Yet, despite the simplicity of the experiment and the obvious high scientific interest—


As previously noted, as of this writing there have been NO published results – not even abstracts -- concerning last December’s Cassini radar echoes of Iapetus! 


In striking contrast, NASA has presented reams of close-up images, preliminary composition measurements and estimated surface temperatures on Iapetus, a wide variety of data acquired by the cameras and spectrometers during the same December 31 encounter – much of it released within just days.  It has even offered “wall to wall” raw imaging results on its Cassini website -- from not only all the Iapetus encounters so far, but of the fly-bys of ALL the other moons since it arrived at Saturn on June 30th.


During the first Cassini satellite encounter – the ~1200 mile historic fly-by of the 136-mile diameter, retrograde Saturnian moon, Phoebe – the Cassini RADAR experiment “pinged” a variety of signals off tiny Phoebe, as the spacecraft flew by on June 11, 2004, during its final few-million-mile approach to Saturn, after its seven year journey out from Earth ….   


Official acknowledgement of preliminary results from these historic Phoebe radar scans was made almost immediately … on June 18th … within a week of the encounter.   And a more detailed scientific paper on the Phoebe radar data was presented to the American Astronomical Society’s annual Division of Planetary Sciences Meeting, in November, 2004.  In that paper, anticipation of the up-coming December Iapetus radar observations was specifically cited (as a means of further, crucial calibration of the entire Cassini RADAR system) ….  


But, after these “key observations” in December were successfully carried out, on the small matter of how Iapetus – a much more important target than Phoebe, one with far-reaching implications for the origin of the entire Saturn system (and, remember, key to “successful calibration of the entire Cassini radar system …”) -- actually reacted to these first-time Cassini radar scans ….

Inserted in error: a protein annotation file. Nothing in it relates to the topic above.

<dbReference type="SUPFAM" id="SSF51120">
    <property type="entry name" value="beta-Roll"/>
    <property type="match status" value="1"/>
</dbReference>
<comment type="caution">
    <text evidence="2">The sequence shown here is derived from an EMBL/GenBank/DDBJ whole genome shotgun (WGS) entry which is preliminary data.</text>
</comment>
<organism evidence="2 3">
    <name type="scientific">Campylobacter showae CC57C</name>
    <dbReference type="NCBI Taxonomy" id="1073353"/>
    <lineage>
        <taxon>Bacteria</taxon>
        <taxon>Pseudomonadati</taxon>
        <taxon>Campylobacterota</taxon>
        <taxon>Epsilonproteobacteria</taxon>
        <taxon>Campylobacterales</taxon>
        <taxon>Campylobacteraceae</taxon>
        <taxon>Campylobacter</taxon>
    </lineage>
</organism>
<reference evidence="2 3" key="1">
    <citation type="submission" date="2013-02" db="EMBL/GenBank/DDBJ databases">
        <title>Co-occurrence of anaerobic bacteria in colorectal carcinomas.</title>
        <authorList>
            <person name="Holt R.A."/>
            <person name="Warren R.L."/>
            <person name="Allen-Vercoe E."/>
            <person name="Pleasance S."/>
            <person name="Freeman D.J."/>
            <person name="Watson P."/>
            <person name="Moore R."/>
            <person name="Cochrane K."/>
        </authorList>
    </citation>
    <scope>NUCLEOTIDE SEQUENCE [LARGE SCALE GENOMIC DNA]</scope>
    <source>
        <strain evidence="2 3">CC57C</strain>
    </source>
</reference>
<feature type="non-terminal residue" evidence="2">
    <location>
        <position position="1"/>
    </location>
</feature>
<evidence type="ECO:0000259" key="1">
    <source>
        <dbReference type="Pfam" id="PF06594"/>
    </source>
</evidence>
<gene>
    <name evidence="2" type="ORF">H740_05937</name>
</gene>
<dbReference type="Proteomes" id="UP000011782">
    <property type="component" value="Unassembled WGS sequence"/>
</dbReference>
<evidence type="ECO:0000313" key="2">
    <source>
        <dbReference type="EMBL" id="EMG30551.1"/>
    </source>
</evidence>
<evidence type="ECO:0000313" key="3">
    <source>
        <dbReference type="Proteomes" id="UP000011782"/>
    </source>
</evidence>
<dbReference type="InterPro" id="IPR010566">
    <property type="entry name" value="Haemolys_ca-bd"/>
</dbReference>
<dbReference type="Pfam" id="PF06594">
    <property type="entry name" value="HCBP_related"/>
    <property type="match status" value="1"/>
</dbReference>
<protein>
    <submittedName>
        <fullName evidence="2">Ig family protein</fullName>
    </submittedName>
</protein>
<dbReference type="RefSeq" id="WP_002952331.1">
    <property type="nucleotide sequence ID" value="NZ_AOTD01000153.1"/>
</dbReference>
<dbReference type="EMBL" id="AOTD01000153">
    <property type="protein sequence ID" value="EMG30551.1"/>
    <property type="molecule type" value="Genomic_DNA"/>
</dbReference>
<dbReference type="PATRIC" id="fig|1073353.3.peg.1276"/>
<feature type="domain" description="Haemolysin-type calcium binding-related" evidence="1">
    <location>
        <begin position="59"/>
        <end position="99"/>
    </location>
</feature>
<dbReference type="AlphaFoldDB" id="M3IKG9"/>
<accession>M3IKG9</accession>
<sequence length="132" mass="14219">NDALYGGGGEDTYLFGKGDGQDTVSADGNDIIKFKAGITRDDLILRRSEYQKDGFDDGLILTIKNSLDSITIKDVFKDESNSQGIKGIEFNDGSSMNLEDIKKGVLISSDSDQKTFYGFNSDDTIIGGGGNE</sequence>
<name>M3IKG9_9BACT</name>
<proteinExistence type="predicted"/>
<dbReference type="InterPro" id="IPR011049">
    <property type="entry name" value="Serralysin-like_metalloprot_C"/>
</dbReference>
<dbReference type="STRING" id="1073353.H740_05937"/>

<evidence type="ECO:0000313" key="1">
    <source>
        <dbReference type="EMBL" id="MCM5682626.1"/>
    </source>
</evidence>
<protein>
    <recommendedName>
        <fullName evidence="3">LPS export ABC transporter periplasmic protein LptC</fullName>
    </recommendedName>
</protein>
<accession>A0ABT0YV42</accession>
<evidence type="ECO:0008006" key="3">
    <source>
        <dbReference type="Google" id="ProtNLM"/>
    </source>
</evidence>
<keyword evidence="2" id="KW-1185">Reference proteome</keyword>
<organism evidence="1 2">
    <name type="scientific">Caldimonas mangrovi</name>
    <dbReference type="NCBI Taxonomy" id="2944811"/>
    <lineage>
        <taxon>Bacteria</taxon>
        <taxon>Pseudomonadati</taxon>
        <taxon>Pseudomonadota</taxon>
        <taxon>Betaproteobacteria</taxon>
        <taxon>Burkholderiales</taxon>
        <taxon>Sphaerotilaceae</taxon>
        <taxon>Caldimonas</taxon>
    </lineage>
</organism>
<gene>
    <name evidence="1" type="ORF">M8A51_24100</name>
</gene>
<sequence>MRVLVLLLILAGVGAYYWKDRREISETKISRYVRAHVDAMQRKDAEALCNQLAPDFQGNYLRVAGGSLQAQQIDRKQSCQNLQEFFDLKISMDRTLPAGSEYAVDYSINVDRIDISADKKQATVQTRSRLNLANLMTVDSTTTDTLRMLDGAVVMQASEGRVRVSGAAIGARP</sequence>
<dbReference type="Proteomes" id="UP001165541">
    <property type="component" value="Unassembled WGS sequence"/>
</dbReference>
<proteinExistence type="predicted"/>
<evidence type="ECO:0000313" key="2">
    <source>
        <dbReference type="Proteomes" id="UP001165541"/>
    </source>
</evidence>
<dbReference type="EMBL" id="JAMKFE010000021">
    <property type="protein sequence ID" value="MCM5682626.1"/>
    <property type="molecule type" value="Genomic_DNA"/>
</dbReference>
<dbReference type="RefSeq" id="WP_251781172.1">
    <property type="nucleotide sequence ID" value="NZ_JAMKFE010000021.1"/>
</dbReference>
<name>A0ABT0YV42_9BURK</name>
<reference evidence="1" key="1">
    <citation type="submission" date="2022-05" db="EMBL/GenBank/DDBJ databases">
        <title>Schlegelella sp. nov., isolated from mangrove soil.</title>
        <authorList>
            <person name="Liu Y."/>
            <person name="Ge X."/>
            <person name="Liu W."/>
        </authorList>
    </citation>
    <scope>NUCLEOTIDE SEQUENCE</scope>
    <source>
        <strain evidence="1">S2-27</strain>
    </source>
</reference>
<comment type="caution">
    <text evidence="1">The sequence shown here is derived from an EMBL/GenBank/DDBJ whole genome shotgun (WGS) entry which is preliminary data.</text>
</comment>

This, despite the fact that Dr. Charles Elachi, Principal Investigator for the Cassini RADAR Experiment, also happens to be—


The Director of JPL itself!


In fact, it gets stranger.


Unlike the DPS meeting following the Cassini Phoebe encounter, at which Elachi’s team couldn’t wait to report its first results, the JPL RADAR team seems almost to be hiding … following the first radar close-up of Iapetus …. 


In the next few weeks (March 14-18, 2005), a world-class, annual scientific meeting will once again take place in Houston, Texas -- the 36th annual Lunar and Planetary Science Conference (below).  This is the yearly get together where all the latest NASA and other global space agency solar system discoveries are presented from the preceding year.  This year, three historic planetary missions and their results are taking center stage: the amazing NASA Mars Rovers ... because of their historic year-long surface explorations of the Red Planet; the European Space Agency’s equally important Mars Express orbital Mars Mission …; and, of course, NASA’s Cassini Saturn Mission ….